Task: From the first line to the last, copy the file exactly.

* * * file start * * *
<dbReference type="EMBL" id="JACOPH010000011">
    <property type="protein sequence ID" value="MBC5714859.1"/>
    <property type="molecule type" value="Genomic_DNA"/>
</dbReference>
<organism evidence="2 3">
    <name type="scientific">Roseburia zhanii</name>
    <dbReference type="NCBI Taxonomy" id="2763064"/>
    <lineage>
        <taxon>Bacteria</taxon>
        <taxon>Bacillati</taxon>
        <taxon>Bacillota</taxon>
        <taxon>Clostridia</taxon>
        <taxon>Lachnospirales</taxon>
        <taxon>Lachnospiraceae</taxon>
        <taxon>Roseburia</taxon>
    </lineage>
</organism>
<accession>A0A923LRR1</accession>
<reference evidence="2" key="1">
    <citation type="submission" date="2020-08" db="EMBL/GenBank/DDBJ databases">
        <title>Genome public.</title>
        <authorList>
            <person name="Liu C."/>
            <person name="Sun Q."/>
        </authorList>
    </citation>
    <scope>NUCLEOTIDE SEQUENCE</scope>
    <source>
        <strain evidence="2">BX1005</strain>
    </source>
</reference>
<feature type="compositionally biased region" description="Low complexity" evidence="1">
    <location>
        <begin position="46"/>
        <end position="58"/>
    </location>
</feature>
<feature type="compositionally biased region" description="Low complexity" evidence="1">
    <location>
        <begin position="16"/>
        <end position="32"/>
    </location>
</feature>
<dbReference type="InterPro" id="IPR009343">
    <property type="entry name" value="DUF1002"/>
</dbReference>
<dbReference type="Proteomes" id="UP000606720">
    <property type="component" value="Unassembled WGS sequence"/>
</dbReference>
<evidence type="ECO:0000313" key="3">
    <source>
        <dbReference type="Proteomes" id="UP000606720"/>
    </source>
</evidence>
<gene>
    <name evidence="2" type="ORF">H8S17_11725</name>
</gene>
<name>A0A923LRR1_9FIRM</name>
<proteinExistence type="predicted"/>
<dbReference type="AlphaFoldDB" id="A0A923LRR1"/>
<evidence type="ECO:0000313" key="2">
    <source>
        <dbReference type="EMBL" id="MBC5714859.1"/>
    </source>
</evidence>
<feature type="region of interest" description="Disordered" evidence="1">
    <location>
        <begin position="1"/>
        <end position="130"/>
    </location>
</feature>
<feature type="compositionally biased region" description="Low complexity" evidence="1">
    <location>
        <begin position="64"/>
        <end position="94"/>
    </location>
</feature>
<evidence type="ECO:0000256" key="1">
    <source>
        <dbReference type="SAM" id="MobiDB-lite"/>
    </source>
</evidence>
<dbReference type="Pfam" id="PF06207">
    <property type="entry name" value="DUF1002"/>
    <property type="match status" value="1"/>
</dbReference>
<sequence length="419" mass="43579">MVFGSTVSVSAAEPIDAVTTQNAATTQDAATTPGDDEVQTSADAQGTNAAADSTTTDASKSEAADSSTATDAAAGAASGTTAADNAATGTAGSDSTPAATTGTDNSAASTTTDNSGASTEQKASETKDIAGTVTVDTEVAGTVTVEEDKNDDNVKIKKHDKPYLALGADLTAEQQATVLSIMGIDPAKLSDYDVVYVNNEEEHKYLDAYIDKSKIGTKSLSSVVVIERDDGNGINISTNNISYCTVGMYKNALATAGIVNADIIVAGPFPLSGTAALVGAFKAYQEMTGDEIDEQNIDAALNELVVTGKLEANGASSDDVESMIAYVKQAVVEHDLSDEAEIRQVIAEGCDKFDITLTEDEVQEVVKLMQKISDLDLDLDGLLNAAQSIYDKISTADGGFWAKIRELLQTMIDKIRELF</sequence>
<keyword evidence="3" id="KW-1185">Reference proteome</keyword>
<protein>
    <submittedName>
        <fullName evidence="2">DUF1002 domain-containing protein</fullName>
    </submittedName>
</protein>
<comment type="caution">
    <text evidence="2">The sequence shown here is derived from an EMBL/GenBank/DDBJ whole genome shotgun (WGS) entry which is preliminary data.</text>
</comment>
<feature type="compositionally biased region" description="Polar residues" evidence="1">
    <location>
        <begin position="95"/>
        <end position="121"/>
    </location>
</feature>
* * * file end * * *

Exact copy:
<dbReference type="EMBL" id="JACOPH010000011">
    <property type="protein sequence ID" value="MBC5714859.1"/>
    <property type="molecule type" value="Genomic_DNA"/>
</dbReference>
<organism evidence="2 3">
    <name type="scientific">Roseburia zhanii</name>
    <dbReference type="NCBI Taxonomy" id="2763064"/>
    <lineage>
        <taxon>Bacteria</taxon>
        <taxon>Bacillati</taxon>
        <taxon>Bacillota</taxon>
        <taxon>Clostridia</taxon>
        <taxon>Lachnospirales</taxon>
        <taxon>Lachnospiraceae</taxon>
        <taxon>Roseburia</taxon>
    </lineage>
</organism>
<accession>A0A923LRR1</accession>
<reference evidence="2" key="1">
    <citation type="submission" date="2020-08" db="EMBL/GenBank/DDBJ databases">
        <title>Genome public.</title>
        <authorList>
            <person name="Liu C."/>
            <person name="Sun Q."/>
        </authorList>
    </citation>
    <scope>NUCLEOTIDE SEQUENCE</scope>
    <source>
        <strain evidence="2">BX1005</strain>
    </source>
</reference>
<feature type="compositionally biased region" description="Low complexity" evidence="1">
    <location>
        <begin position="46"/>
        <end position="58"/>
    </location>
</feature>
<feature type="compositionally biased region" description="Low complexity" evidence="1">
    <location>
        <begin position="16"/>
        <end position="32"/>
    </location>
</feature>
<dbReference type="InterPro" id="IPR009343">
    <property type="entry name" value="DUF1002"/>
</dbReference>
<dbReference type="Proteomes" id="UP000606720">
    <property type="component" value="Unassembled WGS sequence"/>
</dbReference>
<evidence type="ECO:0000313" key="3">
    <source>
        <dbReference type="Proteomes" id="UP000606720"/>
    </source>
</evidence>
<gene>
    <name evidence="2" type="ORF">H8S17_11725</name>
</gene>
<name>A0A923LRR1_9FIRM</name>
<proteinExistence type="predicted"/>
<dbReference type="AlphaFoldDB" id="A0A923LRR1"/>
<evidence type="ECO:0000313" key="2">
    <source>
        <dbReference type="EMBL" id="MBC5714859.1"/>
    </source>
</evidence>
<feature type="region of interest" description="Disordered" evidence="1">
    <location>
        <begin position="1"/>
        <end position="130"/>
    </location>
</feature>
<feature type="compositionally biased region" description="Low complexity" evidence="1">
    <location>
        <begin position="64"/>
        <end position="94"/>
    </location>
</feature>
<evidence type="ECO:0000256" key="1">
    <source>
        <dbReference type="SAM" id="MobiDB-lite"/>
    </source>
</evidence>
<dbReference type="Pfam" id="PF06207">
    <property type="entry name" value="DUF1002"/>
    <property type="match status" value="1"/>
</dbReference>
<sequence length="419" mass="43579">MVFGSTVSVSAAEPIDAVTTQNAATTQDAATTPGDDEVQTSADAQGTNAAADSTTTDASKSEAADSSTATDAAAGAASGTTAADNAATGTAGSDSTPAATTGTDNSAASTTTDNSGASTEQKASETKDIAGTVTVDTEVAGTVTVEEDKNDDNVKIKKHDKPYLALGADLTAEQQATVLSIMGIDPAKLSDYDVVYVNNEEEHKYLDAYIDKSKIGTKSLSSVVVIERDDGNGINISTNNISYCTVGMYKNALATAGIVNADIIVAGPFPLSGTAALVGAFKAYQEMTGDEIDEQNIDAALNELVVTGKLEANGASSDDVESMIAYVKQAVVEHDLSDEAEIRQVIAEGCDKFDITLTEDEVQEVVKLMQKISDLDLDLDGLLNAAQSIYDKISTADGGFWAKIRELLQTMIDKIRELF</sequence>
<keyword evidence="3" id="KW-1185">Reference proteome</keyword>
<protein>
    <submittedName>
        <fullName evidence="2">DUF1002 domain-containing protein</fullName>
    </submittedName>
</protein>
<comment type="caution">
    <text evidence="2">The sequence shown here is derived from an EMBL/GenBank/DDBJ whole genome shotgun (WGS) entry which is preliminary data.</text>
</comment>
<feature type="compositionally biased region" description="Polar residues" evidence="1">
    <location>
        <begin position="95"/>
        <end position="121"/>
    </location>
</feature>